Meet the Emphas.is Reviewers – Bruno De Cock
As Emphas.is opens up its admissions process, we will be relying on our talented, passionate board of reviewers to help us maintain a high level of quality photographic projects on the site. To help you get to know the people looking at project proposals (and what they’re looking for), we’ll be posting interviews with several reviewers over the coming weeks. First up is MSF International Photo Editor Bruno De Cock.
Please tell us a bit about what your history with photography and what you do now day-today.
Born and based in Ghent, Belgium, I have been a documentary photographer since 1994. This has evolved into photo editing as a full-time job, starting as a freelancer on the photo desk of a local Belgian newspaper, and then moving on to the photo department of Médecins Sans Frontières/Doctors without Borders (MSF) in Belgium. After working there for eight years, I am now the MSF International Photo Editor, overseeing the organization’s archive and photo production on a global level, I am the co-author of MSF’s ethical guidelines for ethical photo use, and I’m involved in several multimedia projects developed in collaboration with agencies and multimedia producers.
I have also maintained a strong hands-on role in photography, traveling to Africa, Asia, and throughout Europe, documenting the work of MSF. In addition, I have been a teacher/instructor, training staff and patients in basic photography in order to provide finished galleries and multi-media projects.
In a different direction, I have always continued to make personal work, often using low-tech photography such as phone cameras and Polaroids, and I have successfully sold a series of prints to Belgium galleries and collectors over the past years.
How did you get involved with Emphas.is and why did you decided to join the Emphas.is board of reviewers?
I had met Karim many years ago in the MSF offices in Brussels, when he was still living in Belgium. We worked together a couple of times and stayed in touch over the years. When I heard about his project, I immediately volunteered to help in any way I could. That turned out to be the board of reviewers and I’m really happy to be part of this.
What qualities and elements are you looking for when you review a potential project for Emphas.is?
I’m really interested to discover what kind of projects will be presented. So far, I have been very impressed by the projects on Emphas.is and I think it’s part of our job to maintain that level. What I like to see with any photographer is commitment and personal involvement in their work. There are many photographers out there, and many stories are covered by multiple photographers; to me, the level of personal involvement is usually the thing that makes the difference.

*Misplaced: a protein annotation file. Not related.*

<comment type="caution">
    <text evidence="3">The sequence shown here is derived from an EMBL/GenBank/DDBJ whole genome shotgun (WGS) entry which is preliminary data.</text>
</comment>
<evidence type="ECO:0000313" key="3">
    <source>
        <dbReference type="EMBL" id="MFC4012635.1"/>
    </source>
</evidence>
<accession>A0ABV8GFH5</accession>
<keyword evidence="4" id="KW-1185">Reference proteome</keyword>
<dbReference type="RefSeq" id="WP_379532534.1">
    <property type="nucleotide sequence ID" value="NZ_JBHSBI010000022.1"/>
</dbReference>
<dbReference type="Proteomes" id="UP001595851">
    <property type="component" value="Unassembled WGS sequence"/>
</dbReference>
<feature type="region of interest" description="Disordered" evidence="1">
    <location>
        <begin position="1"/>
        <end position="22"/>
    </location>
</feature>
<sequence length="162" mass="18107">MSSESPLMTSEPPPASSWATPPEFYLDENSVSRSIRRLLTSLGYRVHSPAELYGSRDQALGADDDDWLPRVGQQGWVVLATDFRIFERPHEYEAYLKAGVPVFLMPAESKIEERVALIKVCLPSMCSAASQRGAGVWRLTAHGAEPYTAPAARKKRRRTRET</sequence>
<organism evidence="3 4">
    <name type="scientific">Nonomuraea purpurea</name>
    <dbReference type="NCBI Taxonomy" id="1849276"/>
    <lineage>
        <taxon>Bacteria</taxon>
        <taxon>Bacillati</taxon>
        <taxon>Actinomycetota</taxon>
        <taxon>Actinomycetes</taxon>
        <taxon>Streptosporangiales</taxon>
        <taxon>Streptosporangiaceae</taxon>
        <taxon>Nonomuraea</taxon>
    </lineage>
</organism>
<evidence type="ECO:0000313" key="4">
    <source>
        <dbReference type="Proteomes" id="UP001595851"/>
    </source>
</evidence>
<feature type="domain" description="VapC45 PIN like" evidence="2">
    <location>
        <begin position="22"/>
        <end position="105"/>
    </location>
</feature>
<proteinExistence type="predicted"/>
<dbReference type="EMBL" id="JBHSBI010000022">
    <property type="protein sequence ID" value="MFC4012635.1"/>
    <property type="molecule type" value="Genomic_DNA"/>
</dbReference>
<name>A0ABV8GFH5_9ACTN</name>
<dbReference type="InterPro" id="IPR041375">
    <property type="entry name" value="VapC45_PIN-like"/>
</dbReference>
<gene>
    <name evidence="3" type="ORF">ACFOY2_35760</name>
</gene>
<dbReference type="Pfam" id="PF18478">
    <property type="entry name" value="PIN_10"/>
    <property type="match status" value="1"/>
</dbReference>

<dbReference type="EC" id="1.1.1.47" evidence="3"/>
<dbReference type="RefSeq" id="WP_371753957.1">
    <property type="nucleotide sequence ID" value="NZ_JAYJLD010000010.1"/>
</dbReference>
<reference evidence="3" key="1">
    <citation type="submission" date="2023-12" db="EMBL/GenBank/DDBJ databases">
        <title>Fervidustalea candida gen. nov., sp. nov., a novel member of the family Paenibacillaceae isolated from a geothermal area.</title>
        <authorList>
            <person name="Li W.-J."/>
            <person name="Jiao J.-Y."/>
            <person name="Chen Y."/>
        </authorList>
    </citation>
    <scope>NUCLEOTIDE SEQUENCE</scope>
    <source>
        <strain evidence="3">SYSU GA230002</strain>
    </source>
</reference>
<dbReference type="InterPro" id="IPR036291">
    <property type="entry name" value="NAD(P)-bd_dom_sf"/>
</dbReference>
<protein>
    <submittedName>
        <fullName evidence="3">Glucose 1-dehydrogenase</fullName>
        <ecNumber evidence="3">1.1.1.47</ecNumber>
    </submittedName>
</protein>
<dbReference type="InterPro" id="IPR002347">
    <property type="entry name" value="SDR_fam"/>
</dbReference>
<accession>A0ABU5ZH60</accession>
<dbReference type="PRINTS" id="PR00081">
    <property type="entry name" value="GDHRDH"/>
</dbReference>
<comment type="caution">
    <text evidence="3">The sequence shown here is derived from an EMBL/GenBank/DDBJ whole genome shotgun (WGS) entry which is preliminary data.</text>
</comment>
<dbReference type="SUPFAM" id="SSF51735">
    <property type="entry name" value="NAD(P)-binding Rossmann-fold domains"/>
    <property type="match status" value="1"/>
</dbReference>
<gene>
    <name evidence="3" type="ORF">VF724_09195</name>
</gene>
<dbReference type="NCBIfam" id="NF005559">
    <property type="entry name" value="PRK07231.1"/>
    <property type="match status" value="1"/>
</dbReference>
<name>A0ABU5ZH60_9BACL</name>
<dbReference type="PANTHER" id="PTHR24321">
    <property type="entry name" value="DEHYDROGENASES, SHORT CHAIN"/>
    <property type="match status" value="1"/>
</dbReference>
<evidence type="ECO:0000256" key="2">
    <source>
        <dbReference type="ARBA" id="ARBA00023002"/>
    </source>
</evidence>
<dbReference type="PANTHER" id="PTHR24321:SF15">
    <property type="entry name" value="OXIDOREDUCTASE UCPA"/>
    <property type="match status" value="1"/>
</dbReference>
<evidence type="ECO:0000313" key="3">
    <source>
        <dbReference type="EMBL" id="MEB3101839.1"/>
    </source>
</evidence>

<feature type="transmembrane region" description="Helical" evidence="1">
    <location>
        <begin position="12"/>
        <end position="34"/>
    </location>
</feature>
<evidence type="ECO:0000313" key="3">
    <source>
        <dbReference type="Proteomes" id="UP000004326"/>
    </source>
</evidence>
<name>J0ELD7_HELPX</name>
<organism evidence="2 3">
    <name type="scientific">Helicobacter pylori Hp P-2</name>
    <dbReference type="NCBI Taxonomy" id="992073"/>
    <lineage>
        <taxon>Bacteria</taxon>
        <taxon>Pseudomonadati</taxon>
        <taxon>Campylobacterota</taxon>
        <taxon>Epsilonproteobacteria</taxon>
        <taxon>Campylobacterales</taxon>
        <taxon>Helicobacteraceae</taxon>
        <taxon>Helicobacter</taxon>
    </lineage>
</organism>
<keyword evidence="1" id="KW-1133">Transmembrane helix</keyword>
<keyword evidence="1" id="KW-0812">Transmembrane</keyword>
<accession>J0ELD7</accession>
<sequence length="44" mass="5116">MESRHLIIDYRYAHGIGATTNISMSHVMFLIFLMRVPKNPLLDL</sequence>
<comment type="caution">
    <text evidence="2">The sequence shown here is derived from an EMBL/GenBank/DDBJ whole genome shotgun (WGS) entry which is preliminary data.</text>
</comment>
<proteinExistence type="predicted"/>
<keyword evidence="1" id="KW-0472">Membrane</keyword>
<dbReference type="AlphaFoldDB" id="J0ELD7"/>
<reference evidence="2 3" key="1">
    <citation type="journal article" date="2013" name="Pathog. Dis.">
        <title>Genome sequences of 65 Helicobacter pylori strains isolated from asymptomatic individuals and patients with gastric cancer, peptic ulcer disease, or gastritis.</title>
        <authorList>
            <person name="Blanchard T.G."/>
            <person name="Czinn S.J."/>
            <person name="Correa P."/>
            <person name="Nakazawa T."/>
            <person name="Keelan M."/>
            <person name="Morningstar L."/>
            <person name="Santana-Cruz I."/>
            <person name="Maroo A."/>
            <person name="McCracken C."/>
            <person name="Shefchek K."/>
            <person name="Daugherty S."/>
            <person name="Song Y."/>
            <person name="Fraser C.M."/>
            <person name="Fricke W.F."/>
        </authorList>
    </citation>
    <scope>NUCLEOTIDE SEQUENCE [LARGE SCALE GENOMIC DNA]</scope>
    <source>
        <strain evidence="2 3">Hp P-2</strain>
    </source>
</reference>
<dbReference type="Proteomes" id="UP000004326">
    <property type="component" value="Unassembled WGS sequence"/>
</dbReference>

The Emphas.is platform is perfect to sustain a type of photography that has come under pressure over the last years because of lack of space and budget to produce these stories. It would be great if we could make them happen with the support of crowdfunding.
I believe that with the direct involvement of the ‘public’, or the funders, comes a different type of commitment. I think these projects require a transparancy to the donors, and a clear action plan. What’s the message, the aim, and how do they plan to make a difference? I think those questions should be answered by the project. Credibility is also crucial here, and there is no place for vague intentions or lack of insight on what the story is really about.
Do you have any advice for photographers who want to crowdfund a project, or are simply working on a long-term project and looking for alternative funding?
Since I have no first hand experience in crowd funding, I think it’s difficult to give sound advice. I would recommend embracing the nature of crowd funding and the internet as it is today. Play the game by participating in the exchange between fans/supporters or just interested people. Join the conversation, as they say.
The “Making Of” section on Emhas.is is really an added value and should be used well. I haven’t had the time to follow all of the projects, but I liked Tomas van Houtryve’s approach a lot. Giving many details and sharing the things they’re struggling with as they’re working, responding to questions and listening to suggestions.
A photographer seeking to find support and a public should use the channels available for this, steadily building a network. The key here is to find a balance in releasing the work and letting supporters engage with it, while keeping control over the story as an author.